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Jun 15, 2017

Category: Employment Law

The United States Department of Labor says that only 12% of non-government workers have access to paid family leave in the American workforce. Yet, President Trump’s budget proposal included a paid leave benefit for new parents. But, now the President’s daughter (Ivanka Trump–a self-described paid leave champion), says it may be back to the drawing board on the proposal. Ms. Trump met with “bipartisan scholars” during the week of June 5, 2017 (according to the Los Angeles Daily News on June 9, 2017) and reportedly stated the plan in the budget proposal was a “placeholder” but the administration is open to other ideas. A White House official confirmed the plan outlined in the budget was an initial effort and the administration was “open to revising it” according to the Los Angeles Daily News.

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Category: School Law

On May 17, 2017, the Iowa Public Employment Relations Board issued rulings in two pending negotiability disputes involving the Columbus Community School District and the Oskaloosa Community School District. The issues in those cases involved the negotiability of salary schedules and supplemental salary schedules under the new provisions of Iowa Code Chapter 20. PERB made the following rulings regarding the specific subjects of bargaining at issue:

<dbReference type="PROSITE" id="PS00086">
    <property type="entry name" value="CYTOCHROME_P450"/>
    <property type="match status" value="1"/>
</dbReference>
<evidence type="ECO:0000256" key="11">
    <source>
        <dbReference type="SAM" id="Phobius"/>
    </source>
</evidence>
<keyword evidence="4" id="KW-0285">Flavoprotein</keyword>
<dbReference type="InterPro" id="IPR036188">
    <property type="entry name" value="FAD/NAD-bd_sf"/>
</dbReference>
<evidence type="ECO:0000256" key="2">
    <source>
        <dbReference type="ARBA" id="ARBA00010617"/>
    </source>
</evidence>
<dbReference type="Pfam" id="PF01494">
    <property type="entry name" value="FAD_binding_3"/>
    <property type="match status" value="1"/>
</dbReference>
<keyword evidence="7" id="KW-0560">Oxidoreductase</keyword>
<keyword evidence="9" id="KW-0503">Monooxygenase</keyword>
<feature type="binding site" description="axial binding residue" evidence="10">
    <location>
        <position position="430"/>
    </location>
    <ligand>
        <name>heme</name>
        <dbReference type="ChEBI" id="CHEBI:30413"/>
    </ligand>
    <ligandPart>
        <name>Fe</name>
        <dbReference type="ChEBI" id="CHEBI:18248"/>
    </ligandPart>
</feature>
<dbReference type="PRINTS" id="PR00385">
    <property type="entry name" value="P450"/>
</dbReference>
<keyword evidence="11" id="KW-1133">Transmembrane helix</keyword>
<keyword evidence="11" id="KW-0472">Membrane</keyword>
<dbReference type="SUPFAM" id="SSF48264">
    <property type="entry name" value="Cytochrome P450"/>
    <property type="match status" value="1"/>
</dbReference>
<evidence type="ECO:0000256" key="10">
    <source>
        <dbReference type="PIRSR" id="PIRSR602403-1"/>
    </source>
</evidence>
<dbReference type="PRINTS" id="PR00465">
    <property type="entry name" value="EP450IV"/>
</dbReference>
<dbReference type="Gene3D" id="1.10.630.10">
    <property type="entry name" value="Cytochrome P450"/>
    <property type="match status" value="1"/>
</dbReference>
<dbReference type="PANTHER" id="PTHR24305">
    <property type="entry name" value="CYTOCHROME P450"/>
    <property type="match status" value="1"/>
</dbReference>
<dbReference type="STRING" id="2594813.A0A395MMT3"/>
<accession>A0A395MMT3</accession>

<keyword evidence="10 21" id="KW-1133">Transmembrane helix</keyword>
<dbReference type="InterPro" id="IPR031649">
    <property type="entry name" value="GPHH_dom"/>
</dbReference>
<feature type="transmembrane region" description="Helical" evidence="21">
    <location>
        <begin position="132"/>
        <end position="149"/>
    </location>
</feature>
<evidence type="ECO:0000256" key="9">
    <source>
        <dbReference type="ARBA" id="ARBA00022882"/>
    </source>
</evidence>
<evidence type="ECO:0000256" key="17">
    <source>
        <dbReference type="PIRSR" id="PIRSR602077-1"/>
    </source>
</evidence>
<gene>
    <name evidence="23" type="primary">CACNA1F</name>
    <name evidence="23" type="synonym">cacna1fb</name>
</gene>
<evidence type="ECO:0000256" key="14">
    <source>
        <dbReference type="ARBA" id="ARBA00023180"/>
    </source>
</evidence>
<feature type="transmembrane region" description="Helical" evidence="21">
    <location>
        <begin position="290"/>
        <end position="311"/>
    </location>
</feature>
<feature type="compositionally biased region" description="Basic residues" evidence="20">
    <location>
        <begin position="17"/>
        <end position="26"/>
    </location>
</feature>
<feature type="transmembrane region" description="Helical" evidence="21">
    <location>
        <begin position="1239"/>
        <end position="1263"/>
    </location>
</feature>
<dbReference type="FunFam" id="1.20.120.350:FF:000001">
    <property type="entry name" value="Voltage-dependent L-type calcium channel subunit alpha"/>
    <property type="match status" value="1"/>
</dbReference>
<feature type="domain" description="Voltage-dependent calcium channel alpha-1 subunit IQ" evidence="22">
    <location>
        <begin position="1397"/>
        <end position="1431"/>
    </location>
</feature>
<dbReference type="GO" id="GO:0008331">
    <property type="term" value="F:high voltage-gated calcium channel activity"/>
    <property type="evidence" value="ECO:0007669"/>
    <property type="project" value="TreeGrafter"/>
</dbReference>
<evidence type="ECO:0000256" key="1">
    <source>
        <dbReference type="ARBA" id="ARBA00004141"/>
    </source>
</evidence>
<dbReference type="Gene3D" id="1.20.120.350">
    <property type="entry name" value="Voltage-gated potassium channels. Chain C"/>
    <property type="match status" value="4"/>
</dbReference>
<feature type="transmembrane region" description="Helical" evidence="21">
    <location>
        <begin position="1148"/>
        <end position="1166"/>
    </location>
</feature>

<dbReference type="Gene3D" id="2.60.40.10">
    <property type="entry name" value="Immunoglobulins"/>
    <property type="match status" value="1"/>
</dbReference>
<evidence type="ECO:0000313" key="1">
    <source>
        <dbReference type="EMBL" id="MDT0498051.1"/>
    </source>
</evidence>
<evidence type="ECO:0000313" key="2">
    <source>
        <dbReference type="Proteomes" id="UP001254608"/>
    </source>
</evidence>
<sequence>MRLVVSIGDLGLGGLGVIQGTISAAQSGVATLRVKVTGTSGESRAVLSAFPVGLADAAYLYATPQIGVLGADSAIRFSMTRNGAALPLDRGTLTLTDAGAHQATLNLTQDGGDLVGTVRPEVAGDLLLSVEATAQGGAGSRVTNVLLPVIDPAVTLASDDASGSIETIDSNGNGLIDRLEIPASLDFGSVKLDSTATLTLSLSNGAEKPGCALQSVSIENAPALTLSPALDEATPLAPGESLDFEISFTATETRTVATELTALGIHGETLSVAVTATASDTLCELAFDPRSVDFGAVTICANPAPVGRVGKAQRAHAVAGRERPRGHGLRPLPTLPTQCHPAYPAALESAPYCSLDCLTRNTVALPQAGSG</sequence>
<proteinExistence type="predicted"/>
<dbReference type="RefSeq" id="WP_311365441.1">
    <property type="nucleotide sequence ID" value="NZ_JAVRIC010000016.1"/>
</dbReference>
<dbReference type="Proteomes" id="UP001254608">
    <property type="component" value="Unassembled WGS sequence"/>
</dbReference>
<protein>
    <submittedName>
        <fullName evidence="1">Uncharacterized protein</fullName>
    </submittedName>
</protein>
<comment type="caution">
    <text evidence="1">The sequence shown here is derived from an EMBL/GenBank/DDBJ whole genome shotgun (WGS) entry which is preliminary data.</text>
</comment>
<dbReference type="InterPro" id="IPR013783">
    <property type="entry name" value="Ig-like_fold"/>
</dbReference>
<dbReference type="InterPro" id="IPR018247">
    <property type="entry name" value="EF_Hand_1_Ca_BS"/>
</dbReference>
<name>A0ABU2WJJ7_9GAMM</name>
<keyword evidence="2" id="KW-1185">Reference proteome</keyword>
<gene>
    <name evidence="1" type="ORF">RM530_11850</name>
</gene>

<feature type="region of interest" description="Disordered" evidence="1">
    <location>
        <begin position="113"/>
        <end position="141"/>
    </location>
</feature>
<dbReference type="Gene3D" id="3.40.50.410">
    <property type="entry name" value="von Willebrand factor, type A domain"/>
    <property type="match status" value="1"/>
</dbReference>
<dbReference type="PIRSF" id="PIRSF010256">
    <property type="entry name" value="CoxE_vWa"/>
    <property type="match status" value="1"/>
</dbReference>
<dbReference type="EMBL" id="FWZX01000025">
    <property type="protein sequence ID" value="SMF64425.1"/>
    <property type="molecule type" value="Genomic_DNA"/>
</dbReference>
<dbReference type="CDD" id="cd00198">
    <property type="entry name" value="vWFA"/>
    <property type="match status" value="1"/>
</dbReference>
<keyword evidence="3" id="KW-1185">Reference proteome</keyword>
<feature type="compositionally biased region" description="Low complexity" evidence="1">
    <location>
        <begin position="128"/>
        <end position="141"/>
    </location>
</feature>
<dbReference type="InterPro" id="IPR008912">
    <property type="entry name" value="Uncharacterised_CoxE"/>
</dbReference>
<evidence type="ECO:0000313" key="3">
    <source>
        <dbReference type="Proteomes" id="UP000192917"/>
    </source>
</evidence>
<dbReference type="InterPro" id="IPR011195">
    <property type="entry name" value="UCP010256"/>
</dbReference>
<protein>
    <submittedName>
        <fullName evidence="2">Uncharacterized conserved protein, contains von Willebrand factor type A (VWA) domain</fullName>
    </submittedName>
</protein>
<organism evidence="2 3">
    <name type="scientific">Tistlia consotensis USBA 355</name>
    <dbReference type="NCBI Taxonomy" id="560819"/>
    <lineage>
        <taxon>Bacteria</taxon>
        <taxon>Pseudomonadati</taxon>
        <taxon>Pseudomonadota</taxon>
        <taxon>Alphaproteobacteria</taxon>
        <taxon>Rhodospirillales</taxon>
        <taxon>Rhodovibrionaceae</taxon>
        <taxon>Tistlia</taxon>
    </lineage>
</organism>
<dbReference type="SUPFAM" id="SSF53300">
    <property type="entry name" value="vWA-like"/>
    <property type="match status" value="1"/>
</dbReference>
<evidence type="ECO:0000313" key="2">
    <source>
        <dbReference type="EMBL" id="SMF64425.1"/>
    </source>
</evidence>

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Category: Employment Law

4.2 years. That’s the median number of years that employees stay with an employer as of January 2016 according to the United States Department of Labor’s Bureau of Labor Statistics. That’s down from 4.6 years in January 2014 and January 2012. The median number of years had been trending up since 2000 when the median was 3.5 years. Interesting, but what’s that mean for employers? It means you have to deal with employees coming and going. Let’s focus on the going: when an employee leaves, they can take clients with them unless employers take steps to protect those relationships. This can be done through a contract containing a “covenant” (or promise) not to compete. In Iowa, it is a best practice to condition hiring or receiving a promotion on signing the contract not compete. However, courts in this jurisdiction have found that an employee’s continued employment is sufficient consideration to support the contract.

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